Author: Kevin J. Zimmer
Publisher: Cornell University Press
Release Date: 2000
A guide to finding and identifying birds in the American West, designed to fill in the gaps left by field guides and bird-finding guides. Provides birders with general concepts and frameworks needed to develop good bird-finding and identification skills, describes different identification techniques, and details microhabitats and difficult-to-identify species in depth. Also gives advice on keeping field notes.
Author: Glen Peter Semenchuk
Publisher: Nature Alberta
Release Date: 1992
This collection of maps of distribution of breeding birds in Alberta is arranged by order and family. Each map shows evidence of nesting (confirmed, probable, possible, observed) with description and illustration of the bird. Extensive bibliography, index of bird names in English, Latin and French, and list of migrants.
This much-awaited final volume of The Birds of British Columbia completes what some have called one of the most important regional ornithological works in North America. It is the culmination of more than 25 years of effort by the authors who, with the assistance of thousands of dedicated volunteers throughout the province, have created the basic reference work on the avifauna of British Columbia. Volume 4 covers the last half of the passerines and describes 102 species, including the warblers, sparrows, grosbeaks, blackbirds, and finches. The text builds upon the authoritative format of the previous volumes and is supported by hundreds of full-colour illustrations, including detailed distribution maps, unique habitat shots, and beautiful photographs of the birds, their nests, eggs, and young. In addition, a species update lists and describes 27 species of birds new to the province since the first three volumes were published. The book concludes with Synopsis: The Birds of British Columbia into the 21st Century, which synthesizes data and information from all four volumes and looks at the conservation challenges facing birds in the new millennium. The four volumes in The Birds of British Columbia provide unprecedented coverage of the region's birds, presenting a wealth of information on the ornithological history, regional environment, habitat, breeding habits, migratory movements, seasonality and distribution patterns of 472 species of birds. It is the complete reference work for birdwatchers, ornithologists and naturalists.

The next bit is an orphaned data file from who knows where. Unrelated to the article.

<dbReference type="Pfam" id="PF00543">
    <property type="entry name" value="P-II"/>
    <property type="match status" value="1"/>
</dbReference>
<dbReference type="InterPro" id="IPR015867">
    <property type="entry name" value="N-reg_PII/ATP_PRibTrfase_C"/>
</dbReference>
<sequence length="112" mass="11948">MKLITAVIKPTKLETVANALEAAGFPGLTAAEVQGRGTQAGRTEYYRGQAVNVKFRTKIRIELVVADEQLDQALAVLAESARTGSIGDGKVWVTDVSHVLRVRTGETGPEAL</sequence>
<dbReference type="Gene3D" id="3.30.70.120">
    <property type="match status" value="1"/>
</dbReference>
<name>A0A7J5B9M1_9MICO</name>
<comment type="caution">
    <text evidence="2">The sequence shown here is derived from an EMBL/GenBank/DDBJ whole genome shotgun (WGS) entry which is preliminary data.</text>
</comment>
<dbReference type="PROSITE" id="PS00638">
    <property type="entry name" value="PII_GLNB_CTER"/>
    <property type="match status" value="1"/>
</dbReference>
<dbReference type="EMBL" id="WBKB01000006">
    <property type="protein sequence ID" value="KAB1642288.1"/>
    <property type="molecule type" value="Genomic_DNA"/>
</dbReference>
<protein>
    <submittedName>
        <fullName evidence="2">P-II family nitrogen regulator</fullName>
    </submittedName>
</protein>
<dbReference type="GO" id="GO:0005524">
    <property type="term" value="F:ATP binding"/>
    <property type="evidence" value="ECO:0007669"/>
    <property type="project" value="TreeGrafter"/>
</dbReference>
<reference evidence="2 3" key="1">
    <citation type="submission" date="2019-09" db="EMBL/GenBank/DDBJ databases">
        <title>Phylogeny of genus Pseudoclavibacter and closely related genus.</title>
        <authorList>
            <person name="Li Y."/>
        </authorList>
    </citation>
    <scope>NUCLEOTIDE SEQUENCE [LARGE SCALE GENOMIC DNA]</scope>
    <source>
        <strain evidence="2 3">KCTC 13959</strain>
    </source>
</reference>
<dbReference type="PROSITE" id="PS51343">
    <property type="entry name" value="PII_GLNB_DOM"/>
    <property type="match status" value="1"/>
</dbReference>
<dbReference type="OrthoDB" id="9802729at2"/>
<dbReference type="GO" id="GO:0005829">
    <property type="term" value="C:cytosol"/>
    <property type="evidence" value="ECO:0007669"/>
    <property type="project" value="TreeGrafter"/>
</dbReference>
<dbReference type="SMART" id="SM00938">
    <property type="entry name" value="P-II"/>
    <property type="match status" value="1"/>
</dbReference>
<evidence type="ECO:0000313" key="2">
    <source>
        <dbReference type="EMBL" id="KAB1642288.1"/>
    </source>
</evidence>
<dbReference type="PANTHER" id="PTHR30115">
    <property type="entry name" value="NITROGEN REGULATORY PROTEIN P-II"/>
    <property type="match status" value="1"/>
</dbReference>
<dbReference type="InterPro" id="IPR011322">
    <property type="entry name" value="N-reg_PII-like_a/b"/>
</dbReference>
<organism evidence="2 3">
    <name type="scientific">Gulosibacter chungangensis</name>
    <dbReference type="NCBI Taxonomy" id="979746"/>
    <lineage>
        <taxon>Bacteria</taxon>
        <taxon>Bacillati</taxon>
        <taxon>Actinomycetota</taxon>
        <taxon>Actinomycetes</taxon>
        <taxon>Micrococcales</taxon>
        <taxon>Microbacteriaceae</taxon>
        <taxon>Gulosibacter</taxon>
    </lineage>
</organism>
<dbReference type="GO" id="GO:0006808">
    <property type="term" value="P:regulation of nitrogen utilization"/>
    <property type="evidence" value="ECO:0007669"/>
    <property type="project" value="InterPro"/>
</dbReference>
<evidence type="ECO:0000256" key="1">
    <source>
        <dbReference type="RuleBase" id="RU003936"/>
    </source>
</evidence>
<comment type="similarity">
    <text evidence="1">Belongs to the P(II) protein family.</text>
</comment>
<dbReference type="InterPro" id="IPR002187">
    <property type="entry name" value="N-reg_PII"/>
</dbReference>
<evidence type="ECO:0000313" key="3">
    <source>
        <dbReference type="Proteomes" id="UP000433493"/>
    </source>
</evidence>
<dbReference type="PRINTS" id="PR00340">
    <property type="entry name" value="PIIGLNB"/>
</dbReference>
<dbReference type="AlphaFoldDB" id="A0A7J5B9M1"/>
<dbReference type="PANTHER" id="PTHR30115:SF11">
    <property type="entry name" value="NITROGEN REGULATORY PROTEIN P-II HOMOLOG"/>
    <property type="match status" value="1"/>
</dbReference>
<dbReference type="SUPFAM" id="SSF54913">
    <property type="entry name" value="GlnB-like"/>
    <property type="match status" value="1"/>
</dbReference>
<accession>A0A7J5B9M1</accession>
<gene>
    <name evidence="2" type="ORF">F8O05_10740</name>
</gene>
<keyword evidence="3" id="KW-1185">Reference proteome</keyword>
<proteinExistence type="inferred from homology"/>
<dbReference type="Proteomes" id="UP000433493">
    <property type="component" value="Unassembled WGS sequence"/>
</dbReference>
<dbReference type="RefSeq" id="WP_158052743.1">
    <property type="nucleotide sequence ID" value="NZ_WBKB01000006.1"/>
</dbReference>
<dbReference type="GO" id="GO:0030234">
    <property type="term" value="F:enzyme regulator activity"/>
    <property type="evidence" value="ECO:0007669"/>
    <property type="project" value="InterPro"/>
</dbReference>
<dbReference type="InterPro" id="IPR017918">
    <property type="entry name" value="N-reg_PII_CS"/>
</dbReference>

Featuring the unique Peterson Identification System, a guide to more than 1,000 birds from 700 species, including summer and winter ranges, breeding grounds, and other special range data on easy-to-read maps.